And I wasn't just talking about summer *heat*. I'm referring also to not watering/low water in the summer, that perhaps this is required for certain types of roses for them to give their best. Summer heat and dryness. R. minutifolia appears to need both. That made me wonder what other roses might also.
Yes, I know about that book and have read excerpts on the web, but it's been a while. Thanks for the reminder. I may try to locate one.
- Posted by catspa NoCA Z9 Sunset 14 (My Page) on
Sun, Jan 13, 13 at 22:52
|Something I ran into doing research about crop irrigation/water management for an ecology class I teach is Middle Eastern falaj culture (plural: aflaj; essentially, irrigation cooperatives -- something like irrigation districts in California, but ancient in origin, gravity-powered, and thus located where geological conditions are favorable, usually involving hills or mountains and plains called bajadas). Damask roses are one of the important crops cultivated in aflaj systems (along with pomegranates, walnuts, qat, etc., among others). I've included a link below: scroll down to see the terraces where the roses grow. (Jebel al Akhdar, the subject in the link, has a highest elevation of 3000m.) It does seem that most of these areas are not low elevation, so I imagine they have cooler winters. Falaj culture is very interesting from a water management perspective and I was even more interested to find out that damask roses were one of the crops.|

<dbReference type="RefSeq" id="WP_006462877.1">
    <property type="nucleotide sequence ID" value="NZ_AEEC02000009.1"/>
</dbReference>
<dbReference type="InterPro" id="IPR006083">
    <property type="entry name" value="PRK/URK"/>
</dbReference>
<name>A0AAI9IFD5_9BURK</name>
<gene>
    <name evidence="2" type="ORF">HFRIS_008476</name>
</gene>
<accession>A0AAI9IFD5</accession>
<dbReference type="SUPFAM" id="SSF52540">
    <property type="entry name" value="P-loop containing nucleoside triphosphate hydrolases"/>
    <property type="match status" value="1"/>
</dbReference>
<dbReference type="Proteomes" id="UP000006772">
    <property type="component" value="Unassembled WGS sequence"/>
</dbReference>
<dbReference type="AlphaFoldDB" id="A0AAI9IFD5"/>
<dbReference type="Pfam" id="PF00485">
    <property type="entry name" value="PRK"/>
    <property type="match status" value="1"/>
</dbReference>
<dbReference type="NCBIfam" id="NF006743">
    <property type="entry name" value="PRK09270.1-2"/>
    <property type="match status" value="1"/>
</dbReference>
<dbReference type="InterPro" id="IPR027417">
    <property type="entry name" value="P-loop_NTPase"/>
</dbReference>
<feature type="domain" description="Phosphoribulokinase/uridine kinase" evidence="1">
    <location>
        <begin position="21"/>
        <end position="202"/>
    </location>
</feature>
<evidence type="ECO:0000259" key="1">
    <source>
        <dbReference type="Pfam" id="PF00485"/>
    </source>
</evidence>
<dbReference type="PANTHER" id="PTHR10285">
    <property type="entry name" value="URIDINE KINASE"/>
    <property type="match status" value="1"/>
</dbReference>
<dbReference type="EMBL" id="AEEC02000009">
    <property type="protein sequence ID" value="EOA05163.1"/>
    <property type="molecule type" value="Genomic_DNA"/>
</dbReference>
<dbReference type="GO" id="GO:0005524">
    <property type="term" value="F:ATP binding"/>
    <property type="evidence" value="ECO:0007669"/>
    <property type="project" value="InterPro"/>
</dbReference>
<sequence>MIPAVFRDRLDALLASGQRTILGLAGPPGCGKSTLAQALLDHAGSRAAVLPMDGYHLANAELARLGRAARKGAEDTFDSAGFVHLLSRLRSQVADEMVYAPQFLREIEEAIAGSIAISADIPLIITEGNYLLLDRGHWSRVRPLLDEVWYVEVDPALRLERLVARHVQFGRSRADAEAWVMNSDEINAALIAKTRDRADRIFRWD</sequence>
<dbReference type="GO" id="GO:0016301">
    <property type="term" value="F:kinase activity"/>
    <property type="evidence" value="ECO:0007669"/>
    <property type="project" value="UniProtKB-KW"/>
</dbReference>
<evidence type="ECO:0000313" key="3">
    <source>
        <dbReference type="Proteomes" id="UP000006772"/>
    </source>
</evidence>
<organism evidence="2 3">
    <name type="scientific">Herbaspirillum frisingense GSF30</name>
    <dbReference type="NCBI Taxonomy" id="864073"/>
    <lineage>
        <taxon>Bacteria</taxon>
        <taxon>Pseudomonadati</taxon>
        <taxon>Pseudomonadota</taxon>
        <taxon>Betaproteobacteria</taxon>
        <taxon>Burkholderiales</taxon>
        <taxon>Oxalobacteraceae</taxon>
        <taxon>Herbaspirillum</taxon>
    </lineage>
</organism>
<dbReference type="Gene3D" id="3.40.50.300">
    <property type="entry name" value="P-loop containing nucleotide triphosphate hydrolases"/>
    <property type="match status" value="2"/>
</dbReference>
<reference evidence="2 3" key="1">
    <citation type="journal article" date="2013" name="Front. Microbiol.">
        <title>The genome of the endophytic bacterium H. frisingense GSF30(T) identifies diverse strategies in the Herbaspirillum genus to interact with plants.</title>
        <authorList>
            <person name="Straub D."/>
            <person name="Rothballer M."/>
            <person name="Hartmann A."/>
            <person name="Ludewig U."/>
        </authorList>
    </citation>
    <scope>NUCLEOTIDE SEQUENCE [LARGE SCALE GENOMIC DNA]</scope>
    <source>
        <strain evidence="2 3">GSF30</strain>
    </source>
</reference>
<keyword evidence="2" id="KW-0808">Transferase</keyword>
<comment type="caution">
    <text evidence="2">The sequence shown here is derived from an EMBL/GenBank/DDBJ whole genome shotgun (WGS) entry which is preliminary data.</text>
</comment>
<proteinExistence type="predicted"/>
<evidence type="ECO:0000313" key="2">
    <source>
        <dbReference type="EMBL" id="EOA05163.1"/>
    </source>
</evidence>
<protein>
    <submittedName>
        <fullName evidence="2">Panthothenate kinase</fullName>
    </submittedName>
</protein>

Here is a link that might be useful: Rose Hunting in...Jebel al Akhdar